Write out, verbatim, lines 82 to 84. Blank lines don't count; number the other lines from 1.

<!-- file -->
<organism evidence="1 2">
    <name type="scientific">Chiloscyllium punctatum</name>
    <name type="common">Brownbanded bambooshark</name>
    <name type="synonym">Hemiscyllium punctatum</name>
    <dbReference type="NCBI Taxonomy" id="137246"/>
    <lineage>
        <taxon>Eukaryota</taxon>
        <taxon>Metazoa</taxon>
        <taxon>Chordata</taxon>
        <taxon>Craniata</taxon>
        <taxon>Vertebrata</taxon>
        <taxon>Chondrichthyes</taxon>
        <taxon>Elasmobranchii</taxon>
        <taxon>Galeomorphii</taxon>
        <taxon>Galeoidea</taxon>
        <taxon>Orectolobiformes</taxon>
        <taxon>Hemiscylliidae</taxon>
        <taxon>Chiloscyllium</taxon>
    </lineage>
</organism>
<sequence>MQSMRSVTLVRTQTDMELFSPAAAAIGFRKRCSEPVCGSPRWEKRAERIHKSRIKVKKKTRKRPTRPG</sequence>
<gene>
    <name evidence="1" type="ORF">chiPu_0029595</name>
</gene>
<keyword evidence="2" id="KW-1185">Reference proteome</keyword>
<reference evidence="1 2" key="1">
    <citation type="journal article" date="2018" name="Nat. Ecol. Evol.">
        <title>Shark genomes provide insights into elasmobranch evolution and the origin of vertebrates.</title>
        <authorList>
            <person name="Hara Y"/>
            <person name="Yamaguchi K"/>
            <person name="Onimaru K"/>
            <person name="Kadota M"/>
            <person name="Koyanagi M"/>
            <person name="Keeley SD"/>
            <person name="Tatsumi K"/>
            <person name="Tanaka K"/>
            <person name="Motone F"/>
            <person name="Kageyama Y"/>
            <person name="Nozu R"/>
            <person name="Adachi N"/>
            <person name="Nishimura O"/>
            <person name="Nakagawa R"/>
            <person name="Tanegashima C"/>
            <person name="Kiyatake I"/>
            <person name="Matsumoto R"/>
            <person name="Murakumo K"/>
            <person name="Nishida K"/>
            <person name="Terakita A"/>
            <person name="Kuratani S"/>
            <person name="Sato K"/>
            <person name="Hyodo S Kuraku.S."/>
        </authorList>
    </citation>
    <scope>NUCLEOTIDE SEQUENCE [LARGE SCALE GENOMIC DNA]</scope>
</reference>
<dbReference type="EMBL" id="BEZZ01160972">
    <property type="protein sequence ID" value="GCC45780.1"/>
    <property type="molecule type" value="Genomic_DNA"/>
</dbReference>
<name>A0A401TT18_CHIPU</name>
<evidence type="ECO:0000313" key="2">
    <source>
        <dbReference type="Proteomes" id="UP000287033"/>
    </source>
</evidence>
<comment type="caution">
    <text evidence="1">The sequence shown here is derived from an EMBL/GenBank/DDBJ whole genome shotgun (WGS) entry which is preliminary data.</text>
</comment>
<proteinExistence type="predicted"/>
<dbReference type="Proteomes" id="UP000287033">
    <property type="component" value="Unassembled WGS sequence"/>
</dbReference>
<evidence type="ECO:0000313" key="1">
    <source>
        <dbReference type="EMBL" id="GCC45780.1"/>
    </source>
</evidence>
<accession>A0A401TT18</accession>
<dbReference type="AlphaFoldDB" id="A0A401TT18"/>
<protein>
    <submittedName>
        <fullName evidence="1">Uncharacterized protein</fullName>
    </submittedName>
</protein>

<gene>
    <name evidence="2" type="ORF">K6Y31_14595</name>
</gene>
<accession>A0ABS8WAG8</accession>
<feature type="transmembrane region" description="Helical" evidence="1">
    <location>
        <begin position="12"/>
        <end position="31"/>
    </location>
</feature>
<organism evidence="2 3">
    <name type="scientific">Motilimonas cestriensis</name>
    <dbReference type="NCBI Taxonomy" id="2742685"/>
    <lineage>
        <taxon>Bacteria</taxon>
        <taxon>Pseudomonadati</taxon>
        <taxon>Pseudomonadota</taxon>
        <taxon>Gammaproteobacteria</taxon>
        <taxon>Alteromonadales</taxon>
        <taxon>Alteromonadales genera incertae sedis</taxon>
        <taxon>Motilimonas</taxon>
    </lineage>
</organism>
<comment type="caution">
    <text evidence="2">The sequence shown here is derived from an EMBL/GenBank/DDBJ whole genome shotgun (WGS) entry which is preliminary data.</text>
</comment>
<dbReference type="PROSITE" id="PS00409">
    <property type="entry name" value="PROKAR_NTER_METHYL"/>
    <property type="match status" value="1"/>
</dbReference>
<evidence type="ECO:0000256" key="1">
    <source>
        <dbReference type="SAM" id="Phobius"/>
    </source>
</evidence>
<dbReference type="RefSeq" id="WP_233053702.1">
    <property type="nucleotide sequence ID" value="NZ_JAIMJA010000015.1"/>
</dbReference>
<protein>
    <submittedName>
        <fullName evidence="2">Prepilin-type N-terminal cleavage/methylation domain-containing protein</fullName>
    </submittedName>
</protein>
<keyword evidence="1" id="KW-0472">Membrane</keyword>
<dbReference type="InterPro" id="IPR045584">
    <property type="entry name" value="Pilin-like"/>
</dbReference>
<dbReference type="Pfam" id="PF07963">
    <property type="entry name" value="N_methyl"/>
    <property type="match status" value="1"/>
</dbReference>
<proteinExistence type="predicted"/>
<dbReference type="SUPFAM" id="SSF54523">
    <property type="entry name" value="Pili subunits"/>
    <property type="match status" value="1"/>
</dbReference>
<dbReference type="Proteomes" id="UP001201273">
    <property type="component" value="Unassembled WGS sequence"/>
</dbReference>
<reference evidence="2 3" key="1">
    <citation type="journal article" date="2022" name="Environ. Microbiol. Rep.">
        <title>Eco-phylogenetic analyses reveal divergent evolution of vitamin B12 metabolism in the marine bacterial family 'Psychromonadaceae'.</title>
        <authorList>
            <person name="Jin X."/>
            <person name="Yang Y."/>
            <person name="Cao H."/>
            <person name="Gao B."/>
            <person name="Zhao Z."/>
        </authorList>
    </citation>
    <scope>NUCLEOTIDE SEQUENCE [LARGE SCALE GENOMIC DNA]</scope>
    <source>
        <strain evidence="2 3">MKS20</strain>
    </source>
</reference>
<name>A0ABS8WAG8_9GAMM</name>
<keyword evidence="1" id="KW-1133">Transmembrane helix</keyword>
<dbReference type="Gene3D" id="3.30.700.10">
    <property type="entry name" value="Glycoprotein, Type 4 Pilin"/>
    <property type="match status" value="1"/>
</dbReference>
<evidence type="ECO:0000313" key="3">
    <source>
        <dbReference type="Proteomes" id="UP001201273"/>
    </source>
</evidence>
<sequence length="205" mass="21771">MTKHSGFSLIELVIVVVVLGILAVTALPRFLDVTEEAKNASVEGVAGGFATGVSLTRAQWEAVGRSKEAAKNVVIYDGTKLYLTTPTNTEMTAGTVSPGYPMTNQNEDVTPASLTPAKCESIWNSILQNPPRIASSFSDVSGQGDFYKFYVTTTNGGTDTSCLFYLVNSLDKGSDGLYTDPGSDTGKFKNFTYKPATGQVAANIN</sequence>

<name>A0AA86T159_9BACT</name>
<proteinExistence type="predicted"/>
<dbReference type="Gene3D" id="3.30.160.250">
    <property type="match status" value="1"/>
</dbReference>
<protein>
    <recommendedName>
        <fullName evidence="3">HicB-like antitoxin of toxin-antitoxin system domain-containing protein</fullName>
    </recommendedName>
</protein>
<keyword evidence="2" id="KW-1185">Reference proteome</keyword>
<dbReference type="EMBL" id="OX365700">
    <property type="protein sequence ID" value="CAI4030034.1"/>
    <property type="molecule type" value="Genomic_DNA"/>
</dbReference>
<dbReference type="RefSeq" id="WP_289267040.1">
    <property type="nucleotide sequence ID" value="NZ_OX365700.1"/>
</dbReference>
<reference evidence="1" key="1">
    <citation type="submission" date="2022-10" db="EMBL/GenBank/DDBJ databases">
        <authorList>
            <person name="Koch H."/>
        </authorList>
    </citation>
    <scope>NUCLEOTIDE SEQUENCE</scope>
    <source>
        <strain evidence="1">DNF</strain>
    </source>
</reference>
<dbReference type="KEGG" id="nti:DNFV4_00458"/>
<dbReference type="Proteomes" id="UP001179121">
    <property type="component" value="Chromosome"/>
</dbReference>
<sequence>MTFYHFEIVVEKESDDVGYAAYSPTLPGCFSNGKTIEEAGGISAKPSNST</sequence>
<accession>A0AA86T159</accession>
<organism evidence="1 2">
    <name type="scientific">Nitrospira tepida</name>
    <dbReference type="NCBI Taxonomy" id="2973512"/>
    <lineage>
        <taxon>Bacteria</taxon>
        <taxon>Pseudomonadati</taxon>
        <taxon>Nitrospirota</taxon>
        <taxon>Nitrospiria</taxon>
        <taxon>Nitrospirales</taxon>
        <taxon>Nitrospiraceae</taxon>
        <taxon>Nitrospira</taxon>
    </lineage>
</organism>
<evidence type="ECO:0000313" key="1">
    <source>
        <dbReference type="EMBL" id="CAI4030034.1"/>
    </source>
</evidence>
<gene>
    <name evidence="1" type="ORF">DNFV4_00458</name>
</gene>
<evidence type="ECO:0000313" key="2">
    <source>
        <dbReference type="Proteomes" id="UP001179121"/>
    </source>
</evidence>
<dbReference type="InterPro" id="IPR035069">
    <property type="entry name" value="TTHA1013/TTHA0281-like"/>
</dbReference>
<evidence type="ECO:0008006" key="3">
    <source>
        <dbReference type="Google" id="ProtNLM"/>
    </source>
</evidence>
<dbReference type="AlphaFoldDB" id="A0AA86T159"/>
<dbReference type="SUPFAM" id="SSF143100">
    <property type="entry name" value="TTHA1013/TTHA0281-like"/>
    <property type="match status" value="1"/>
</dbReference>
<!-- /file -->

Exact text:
    <submittedName>
        <fullName evidence="1">Uncharacterized protein</fullName>
    </submittedName>